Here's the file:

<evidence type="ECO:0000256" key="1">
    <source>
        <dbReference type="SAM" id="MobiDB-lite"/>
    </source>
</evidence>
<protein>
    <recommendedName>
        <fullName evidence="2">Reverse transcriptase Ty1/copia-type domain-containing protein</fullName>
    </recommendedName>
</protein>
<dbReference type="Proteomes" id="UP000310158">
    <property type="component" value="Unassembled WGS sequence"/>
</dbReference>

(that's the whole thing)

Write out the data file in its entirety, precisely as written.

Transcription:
<evidence type="ECO:0000256" key="1">
    <source>
        <dbReference type="SAM" id="MobiDB-lite"/>
    </source>
</evidence>
<protein>
    <recommendedName>
        <fullName evidence="2">Reverse transcriptase Ty1/copia-type domain-containing protein</fullName>
    </recommendedName>
</protein>
<dbReference type="Proteomes" id="UP000310158">
    <property type="component" value="Unassembled WGS sequence"/>
</dbReference>